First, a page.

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Author: Subject: Exotic Primaries - Complex Salts
jlithen
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[*] posted on 15-11-2006 at 13:03


I just have to say one thing related to my previous post on this thread (long time ago now).
LNP (Lead nitrato phosphite) is actually very sensitive to friction...when I noticed it I got very frightened as I have handled it rather uncarefully. It say on megas site that it is "stable" of course not necessarily meaning insensitive.
How stupid of me to not immediately check the sensitivity of a substance that I have been using for years. Anyway the detos seem to work relatively well, even after months of storage, but I would like to change the LNP to something more powerful and maybe even less sensitive. Although senitivity has not been a problem in the caps.
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[*] posted on 23-12-2006 at 11:12


I tried making a complex Triethanolamine(TEA) of my own. I first made copper (II) nitrate by reacting copper sulfate and potassium nitrate in 30mL of water(1/10 mol scale). I fucked up though and added half as much KNO3 as I should have(christ this is the 2nd time I have neglected the fact that SO4 is a -2 ion). Well anywho I added in 20mL of TEA into the CuSO4/Cu(NO3)2 solution. The solution turned a dark turquiose(SP) color. After swirling the solution for a few seconds the color intensity went down a bit. I added 30mL of ethanol and a blue/turquiose perciptate formed. The perciptate is really fine. I assume its about >200 mesh easy. Right now the perciptate is drying off in the air.


I wonder if Copper (II) Nitrate would form a complex with nitrosoamines like NitrosoEthanolamine or Dinitrosoethanol amine. These complexes would probably be more energetic due better OB.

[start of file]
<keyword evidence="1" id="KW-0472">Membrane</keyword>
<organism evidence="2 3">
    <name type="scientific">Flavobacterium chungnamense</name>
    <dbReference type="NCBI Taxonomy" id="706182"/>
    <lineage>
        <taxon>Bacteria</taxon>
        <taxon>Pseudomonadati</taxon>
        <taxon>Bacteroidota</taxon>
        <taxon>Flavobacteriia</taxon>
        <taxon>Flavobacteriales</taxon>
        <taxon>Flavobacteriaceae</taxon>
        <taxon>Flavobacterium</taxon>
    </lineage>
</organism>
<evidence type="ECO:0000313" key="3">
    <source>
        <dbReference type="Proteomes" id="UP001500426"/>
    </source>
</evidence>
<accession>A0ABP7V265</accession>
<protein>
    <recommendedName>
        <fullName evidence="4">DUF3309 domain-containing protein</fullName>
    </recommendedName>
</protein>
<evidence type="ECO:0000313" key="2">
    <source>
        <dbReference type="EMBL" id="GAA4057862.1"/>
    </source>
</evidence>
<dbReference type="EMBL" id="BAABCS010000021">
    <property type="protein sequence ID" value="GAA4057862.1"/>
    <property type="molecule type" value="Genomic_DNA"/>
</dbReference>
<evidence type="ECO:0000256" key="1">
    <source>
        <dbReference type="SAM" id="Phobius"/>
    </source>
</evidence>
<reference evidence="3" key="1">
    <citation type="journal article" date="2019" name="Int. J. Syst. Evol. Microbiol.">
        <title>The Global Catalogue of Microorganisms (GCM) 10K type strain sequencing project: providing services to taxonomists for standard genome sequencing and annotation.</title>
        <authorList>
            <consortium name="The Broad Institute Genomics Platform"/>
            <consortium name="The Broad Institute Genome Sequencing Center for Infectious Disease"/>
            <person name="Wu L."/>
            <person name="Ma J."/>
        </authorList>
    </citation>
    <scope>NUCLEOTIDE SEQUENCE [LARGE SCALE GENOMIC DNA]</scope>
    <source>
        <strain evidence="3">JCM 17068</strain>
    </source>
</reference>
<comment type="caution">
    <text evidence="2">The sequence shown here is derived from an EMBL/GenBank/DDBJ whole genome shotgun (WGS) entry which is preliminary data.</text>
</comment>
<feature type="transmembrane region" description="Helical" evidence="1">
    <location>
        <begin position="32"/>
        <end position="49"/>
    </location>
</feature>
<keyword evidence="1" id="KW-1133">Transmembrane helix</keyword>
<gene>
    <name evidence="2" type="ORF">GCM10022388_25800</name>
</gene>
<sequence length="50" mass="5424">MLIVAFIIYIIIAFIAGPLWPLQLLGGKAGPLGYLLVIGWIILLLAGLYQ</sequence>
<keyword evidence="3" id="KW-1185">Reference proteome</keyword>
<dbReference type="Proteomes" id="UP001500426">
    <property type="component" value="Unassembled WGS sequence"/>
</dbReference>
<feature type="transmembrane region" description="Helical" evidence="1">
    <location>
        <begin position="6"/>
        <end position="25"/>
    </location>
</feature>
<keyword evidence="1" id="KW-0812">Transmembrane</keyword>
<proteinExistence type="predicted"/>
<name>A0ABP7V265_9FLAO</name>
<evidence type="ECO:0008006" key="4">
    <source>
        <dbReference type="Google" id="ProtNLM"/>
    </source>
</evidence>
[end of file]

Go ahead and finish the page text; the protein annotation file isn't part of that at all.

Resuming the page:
Anywho Copper(II) Nitrate TEA complex should be more stable* than the tetramine variant. By stable I mean the complex won't fume off ammonia and become useless after a few days. TEA has a much higher boiling point.

[Edited on 23-12-2006 by DeAdFX]
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[*] posted on 24-12-2006 at 13:13


UPDATE:

The complex has dried off and still has the same turquiose color. I burned a small sample of the complex. The sample turned from a turquiose color to a black color indicating the complex decomposed to copper(II) oxide. The decompisition was not violent nor was there any flame. To verify that I had a copper complex I burned the sample with some Ammonium Perchlorate in a paper cup. The resulting flame was a very pretty blue.
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[*] posted on 25-12-2006 at 08:34


Copper (II) nitrate is SO hygroscopic that there would be some water in the crystals unless special efforts were taken and that would effect the outcome to a degree that it would deflagrate. Under other circumstances it may well detonate but the water would present a problem. Copper (II) nitrate has often had this as a stumbeling block. The issue has arisen with many primaries. Even lead-based materials, if water still existed within the final product, they did not respond well. Really -=DRY=- material often tests far differently. Determine if any water existed before making a final assesment.



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[*] posted on 15-1-2007 at 07:13


Quote:
Originally posted by quicksilver
Copper (II) nitrate is SO hygroscopic that there would be some water in the crystals unless special efforts were taken and that would effect the outcome to a degree that it would deflagrate. Under other circumstances it may well detonate but the water would present a problem.


You mean that copper (II) nitrate can detonate?
If yes do you know anything about its properties(stability,VOD and how to dehidrate it)?




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quicksilver